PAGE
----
Carthage resident Bob Sonntag is concerned that he may be affected by the latest controversy gripping the state capitol, and he came to the Jasper County Courthouse to hear what state leaders were going to do about it.
Sonntag was among about 50 people who filled the foyer of the historic courthouse to hear from Missouri House Speaker Tim Jones and State Sen. Kurt Schaefer, chairman of the Senate Appropriations Committee about the Missouri Department of Revenue sharing a database of names of people who have concealed weapons permits in Missouri with an investigator from the Social Security Administration.
“I object to my name being on any roll that the federal government has,” Sonntag said as he awaited the lawmakers' arrival. “I don't think the federal government has the right or the need to know whether I have a concealed carry permit.”
At issue is new driver's licensing process instituted by the Department of Revenue at the beginning of the year in which clerks make electronic copies of people's personal documents, such as birth certificates and concealed gun permits, to be saved in a state database.
Schaefer told the crowd in Carthage that for weeks the Department had told lawmakers that the information would not be shared with anyone. Then last week, Col. Ron Replogle, with the Missouri State Highway Patrol revealed that the list of 160,000-plus concealed carry permit holders had been given to a fraud investigator with the federal Social Security Administration.
An email a federal agent sent Nov. 17, 2011, to the Highway Patrol said "the purpose for this list is to cross match it to the Social Security Administration database for people who are currently collecting disability for a mental illness." People who have been judged mentally incompetent aren't supposed to be able to get Missouri concealed gun permits.
The Social Security Administration said Monday that its investigators were unable to read either the original encrypted disk or a subsequent electronic spreadsheet provided this January. In both cases, it said the disks were destroyed.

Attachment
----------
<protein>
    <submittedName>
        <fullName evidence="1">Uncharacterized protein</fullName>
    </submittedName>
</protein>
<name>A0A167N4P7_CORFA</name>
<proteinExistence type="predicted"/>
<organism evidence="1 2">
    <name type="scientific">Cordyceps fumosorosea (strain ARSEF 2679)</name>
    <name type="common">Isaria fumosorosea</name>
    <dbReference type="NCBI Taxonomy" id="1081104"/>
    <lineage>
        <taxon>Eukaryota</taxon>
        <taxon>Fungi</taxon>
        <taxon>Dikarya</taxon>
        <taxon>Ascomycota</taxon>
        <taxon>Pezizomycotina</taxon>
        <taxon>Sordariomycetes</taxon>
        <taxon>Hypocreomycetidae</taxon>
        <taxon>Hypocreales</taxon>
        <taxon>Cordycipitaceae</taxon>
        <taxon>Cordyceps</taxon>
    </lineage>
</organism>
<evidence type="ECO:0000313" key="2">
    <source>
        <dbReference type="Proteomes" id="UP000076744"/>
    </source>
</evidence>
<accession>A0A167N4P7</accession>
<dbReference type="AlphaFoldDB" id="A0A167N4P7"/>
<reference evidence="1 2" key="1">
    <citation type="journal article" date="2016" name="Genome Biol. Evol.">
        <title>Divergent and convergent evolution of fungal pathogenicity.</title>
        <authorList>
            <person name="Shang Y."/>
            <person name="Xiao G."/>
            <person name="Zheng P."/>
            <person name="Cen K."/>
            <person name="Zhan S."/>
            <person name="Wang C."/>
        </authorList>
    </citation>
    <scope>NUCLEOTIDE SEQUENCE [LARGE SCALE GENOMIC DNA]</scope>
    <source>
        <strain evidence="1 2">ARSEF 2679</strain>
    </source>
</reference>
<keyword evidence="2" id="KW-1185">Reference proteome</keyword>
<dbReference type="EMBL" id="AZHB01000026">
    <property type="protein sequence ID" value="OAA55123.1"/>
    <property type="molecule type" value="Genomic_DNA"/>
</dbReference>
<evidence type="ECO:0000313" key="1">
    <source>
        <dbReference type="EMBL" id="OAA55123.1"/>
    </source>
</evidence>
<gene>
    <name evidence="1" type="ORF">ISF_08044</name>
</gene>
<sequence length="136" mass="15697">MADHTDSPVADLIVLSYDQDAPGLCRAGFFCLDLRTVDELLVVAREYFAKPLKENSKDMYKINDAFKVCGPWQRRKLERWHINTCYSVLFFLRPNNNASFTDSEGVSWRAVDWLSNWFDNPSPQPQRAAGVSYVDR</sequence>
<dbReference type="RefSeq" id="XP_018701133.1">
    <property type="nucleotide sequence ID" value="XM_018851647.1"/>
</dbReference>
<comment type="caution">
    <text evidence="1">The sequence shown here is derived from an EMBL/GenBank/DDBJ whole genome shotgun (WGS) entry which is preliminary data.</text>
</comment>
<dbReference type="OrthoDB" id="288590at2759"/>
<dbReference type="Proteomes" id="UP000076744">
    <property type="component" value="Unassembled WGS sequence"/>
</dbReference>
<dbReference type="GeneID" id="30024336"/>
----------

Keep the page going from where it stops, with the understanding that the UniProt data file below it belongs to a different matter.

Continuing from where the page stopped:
“The issue here is you have this federal agency that went to the Department of Revenue and asked just for the en masse list, the entire list of the 163,000-plus Missourians who have a concealed carry permit so that can be profiled for whatever reason they wanted to use it for,” Schaefer said on Monday. “It shows the dangers of allowing Revenue, someone like the bureaucrats in the Department of Revenue, to implement these procedures without anyone knowing, without following the appropriations process, without promulgating a state rule, which would have at least given the public notice and a chance to comment on it. They didn't do that. So if Revenue didn't do that two years ago when they started down this road, we're going to do that now.”
Page 2 of 2 - House Speaker Jones said he's sent a letter to Attorney General Chris Koster asking him to appoint an investigative commission to “determine the full extent of the scandal.”
“Putting a stop to this is my number one priority,” Jones said. “Kurt and I are both former prosecutors and make no mistake — we will get to the bottom of this. Either we can spend the next five weeks investigating this with various committees or Attorney General Koster can step in and appoint an investigative committee with broader powers to quickly get the answers we need.”
Jones announced at the Carthage news conference that he had received word while on his way to Carthage that Department of Revenue Director Brian Long, who had only been on the job for four months, had resigned on Monday.
Long and other members of the Democratic Gov. Jay Nixon's administration had defended the process as a strong safeguard against fraud, despite criticism from Republican lawmakers who denounced it as a potential invasion of privacy. But on Monday, Long submitted his resignation effective immediately, noting he was doing so "with great regret."
"My brief tenure as Director has taken a toll on me and my family that I could not have anticipated when I accepted the position in December 2012," Long wrote in his resignation letter, which the governor's office released upon the request of The Associated Press.
Nixon spokesman Scott Holste said Long was neither asked nor encouraged to resign. Long did not immediately return a telephone message left by the Associated Press.
Jones said the House will vote on legislation taking the issuance of concealed carry permits away from the Department of Revenue and allowing county sheriffs to issue the permits directly.
Sheriffs already handle the background checks and the certifications.
Jasper County Sheriff Randee Kaiser, who introduced the two lawmakers at Monday's press conference, said he would be comfortable with that.
“As someone who has been an instructor for conceal and carry for over 10 years, every one of my students that I've taught in those classes, I've made a special point to say that the law specifically says this information is a closed record and cannot be given out to the public,” Kaiser said. “Now as the sheriff and the person responsible for issuing those permits, I find it to be rather disappointing to find out that this information has in fact been given out.”